Pamphlet announcing The Pavilion of 2000 Tribes, 1964
Through the 1960’s Cornell Capa began working with a group of Christian Missionaries who were dedicated to living with and studying the language of indigenous communities, some without any written language, in order to make translations of the bible. The Missionary was founded by “Uncle Cam” or W. Cameron Townsend and the linguist project extended to two branches: Wycliffe Bible Translators and The Summer Institute of Linguistics. In 1963 and 1964 Capa traveled with these groups, mainly visiting tribes located in Peru, Mexico and other Latin American countries. Capa photographed the Missionaries and the locals and these photographs produced two very different books: Who Brought the Word published by the Wycliffe Bible Translators and the Summer Institute of Linguistics in order to promote their work, and William Huxley and Cornell Capa’s more traditional photobook, Farewell to Eden. Unlike Who Brought the Word, Farwell to Eden illustrates, documents and attempts to preserve the lifestyle and customs of the Amahuaca tribe, located on the border of Peru and Brazil and makes no mention of the Wycliffe Bible Translators.
Who Brought The Word, Wycliffe Bible Translators
Farewell to Eden, Matthew Huxley and Cornell Capa
Capa’s “Missionary” or “Linguist” stories are deserving of multiple blog posts, he met with Peruvian students, corresponded with other missionaries and linguists and interviewed tribes people. However, I came across two fascinating snapshots to share with you. First, some background: occurring in parallel with his projects photographing the Missionary groups and the different tribes’ men and women, a proposal was sent by the Wycliffe Bible Translators to the 1964/1965 World’s Fair to host the Pavilion of 2000 Tribes in Flushing, Queens.
Pamphlet announcing The 2000 Tribes Pavilion, 1964
Weegee, Snow man in front of Unisphere, International Center of Photography, 13052.1993
This pavilion contained photographs and billed events and tours hosted by missionaries and tribespeople. The proposal was accepted, and became one of the permanent pavilions installed on the fairgrounds. On July 28th 1965, the fair announced that it was to be Wycliffe Bible Translators Day, and a celebration was to include Tariri, Shapra Chief of Peru as the honored guest at The Pavilion of 2000 Tribes.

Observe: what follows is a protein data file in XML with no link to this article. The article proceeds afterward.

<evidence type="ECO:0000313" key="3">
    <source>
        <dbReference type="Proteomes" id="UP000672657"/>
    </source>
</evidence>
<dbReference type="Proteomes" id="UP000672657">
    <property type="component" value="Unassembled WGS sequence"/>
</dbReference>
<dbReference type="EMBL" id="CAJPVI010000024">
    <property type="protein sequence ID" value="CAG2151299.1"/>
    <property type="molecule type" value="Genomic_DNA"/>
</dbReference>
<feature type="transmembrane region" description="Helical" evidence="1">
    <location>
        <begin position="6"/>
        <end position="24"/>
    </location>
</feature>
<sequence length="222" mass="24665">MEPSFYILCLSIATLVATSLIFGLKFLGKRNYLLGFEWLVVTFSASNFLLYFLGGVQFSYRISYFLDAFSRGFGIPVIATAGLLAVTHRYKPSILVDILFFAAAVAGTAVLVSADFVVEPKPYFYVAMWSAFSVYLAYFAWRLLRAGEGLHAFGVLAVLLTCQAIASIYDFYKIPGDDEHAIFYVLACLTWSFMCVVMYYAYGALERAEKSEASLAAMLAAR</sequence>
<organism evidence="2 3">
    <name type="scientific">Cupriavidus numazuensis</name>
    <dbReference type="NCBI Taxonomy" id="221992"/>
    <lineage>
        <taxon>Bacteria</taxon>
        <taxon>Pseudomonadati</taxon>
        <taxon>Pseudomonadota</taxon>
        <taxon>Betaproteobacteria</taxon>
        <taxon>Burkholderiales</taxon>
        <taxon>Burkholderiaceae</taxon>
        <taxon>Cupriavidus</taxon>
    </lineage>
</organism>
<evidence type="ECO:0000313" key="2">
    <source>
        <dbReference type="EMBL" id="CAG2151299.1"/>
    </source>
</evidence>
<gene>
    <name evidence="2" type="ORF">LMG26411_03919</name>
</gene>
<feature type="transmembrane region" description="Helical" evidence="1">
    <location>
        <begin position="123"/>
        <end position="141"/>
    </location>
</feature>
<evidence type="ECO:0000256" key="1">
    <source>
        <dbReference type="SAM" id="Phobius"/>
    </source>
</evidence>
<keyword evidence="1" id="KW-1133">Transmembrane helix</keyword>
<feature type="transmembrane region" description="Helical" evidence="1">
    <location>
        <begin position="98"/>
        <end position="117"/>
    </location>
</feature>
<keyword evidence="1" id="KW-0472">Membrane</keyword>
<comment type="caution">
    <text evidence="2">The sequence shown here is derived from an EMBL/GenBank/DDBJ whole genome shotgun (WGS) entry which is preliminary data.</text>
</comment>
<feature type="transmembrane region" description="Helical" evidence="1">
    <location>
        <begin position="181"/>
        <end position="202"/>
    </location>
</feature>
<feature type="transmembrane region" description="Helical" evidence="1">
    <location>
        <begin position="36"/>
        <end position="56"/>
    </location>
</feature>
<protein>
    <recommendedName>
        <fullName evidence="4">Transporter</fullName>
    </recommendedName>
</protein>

Invitation sent to Cornell Capa to attend the Wycliffe Bible Translators Day, 1965
Note written to “Magnum Tribe” to attend Wycliffe Bible Translators Day”, 1965
Tariri was a popular figure for the Wycliffe Bible Translators, and was featured in several tracts and bulletins. In the program for the World’s Fair event, The Missionaries describe Tariri as a “former headhunter” and declare that he is now a converted Christian.
In August of 1963, while photographing in Yarinacocha, Peru Cornell received a letter containing a number of loose 3 ¼” negatives, with the following description:
“..The other chief with Uncle Cam is Tariri of the Shapra (Candoshi) tribe. Tariri is also in the dental chair, but his perfect teeth got only an inspection. The dentist is Robert Wildrick. The other patient is an Aguaruna – Also with excellent teeth.”
Tariri, in dentist chair
Aguaruna man, in dentist chair
Although Cornell was working closely with these missionary groups, he questioned and voiced some concern about the Worlds Fair Project in correspondence with the organizers. It seems that Capa’s involvement with the project did not go beyond updates and invitations to attend from other Missionaries and Uncle Cam, but some records show he may have photographed Tariri’s journeys across the United States.
In a report issued by the Wycliffe Bible Translators titled “ON CHIEF TARIRI’S TRIP TO THE USA AUGUST 1965” missionary Don Burns details Tariri’s trip in New York, and his travels to countries across the United States.
“…Often standing before large audiences he would be inspired to give a real sermon but would fail to pause to let the girls interpret. When they would have difficulty in rending his long sentences he would get a bit impatient. One evening, before a crowd of some 3,000 people he said. ‘Tonight I am going to talk in short, short sentences. My sister Monchanki is just a woman and it frightens her to be in front of so many people like this. Her hear is going pitter pat, pitter pat, and she’ll forget what I have said!’ When the crowd had finished a hearty laugh he added, “Well, I guess she is doing pretty well because you understood my words and laughed!” He then promptly launched into six paragraph phrases that kept Lorrie jumping.
Sometimes he would address the crowd and say, ‘Are there any headhunters or killers in this crowd? Hold up your hand!’ When no one would respond he added, ‘Well, a headhunter has just come among you and your had better listen carefully what he has to say!'”